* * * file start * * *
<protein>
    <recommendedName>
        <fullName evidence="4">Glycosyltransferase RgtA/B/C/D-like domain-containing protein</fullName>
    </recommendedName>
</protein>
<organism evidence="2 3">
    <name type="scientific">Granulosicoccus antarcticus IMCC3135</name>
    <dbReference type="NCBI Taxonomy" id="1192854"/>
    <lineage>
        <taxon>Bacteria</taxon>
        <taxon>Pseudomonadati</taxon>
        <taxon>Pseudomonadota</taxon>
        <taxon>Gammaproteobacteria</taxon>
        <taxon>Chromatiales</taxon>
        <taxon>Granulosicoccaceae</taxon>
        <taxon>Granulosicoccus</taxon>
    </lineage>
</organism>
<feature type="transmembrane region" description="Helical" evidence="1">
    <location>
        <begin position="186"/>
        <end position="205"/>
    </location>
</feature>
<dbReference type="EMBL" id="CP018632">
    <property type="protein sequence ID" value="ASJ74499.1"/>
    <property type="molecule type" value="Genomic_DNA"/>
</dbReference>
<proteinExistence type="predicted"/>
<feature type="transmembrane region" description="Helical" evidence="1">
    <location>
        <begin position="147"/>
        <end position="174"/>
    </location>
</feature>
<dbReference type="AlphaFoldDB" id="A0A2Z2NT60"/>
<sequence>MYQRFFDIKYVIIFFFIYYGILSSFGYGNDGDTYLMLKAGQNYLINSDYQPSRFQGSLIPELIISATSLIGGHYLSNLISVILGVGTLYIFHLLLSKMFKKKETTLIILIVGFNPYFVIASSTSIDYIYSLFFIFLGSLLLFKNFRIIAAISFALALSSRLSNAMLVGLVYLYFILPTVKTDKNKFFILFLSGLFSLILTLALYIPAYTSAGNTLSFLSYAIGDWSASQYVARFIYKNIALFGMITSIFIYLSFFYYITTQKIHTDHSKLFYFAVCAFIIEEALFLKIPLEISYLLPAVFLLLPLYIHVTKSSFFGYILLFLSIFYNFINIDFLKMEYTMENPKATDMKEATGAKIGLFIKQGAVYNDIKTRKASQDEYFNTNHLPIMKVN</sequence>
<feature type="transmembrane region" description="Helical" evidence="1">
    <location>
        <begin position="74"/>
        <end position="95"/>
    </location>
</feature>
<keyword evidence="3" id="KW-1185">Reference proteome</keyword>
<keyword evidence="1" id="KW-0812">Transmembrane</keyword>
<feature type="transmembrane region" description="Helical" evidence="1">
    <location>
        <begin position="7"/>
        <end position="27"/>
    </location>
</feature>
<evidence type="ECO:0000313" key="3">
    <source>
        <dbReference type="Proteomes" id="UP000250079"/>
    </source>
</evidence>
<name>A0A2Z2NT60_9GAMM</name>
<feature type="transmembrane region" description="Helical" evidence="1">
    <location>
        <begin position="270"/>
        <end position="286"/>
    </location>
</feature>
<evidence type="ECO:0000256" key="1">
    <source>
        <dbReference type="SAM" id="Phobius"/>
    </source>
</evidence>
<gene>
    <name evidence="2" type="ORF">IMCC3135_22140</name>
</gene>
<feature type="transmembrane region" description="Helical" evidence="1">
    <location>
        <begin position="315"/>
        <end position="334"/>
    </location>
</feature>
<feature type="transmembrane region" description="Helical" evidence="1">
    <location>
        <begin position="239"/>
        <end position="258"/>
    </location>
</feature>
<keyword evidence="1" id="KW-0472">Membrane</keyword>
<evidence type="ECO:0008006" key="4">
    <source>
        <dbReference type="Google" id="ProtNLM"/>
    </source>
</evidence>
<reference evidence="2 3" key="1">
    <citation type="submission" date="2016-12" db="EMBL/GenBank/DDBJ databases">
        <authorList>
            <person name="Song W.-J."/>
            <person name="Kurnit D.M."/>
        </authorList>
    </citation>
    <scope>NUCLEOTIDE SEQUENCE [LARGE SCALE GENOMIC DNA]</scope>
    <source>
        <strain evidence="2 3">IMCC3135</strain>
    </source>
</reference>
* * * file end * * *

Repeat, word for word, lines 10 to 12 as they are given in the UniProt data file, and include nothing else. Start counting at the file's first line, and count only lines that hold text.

        <taxon>Bacteria</taxon>
        <taxon>Pseudomonadati</taxon>
        <taxon>Pseudomonadota</taxon>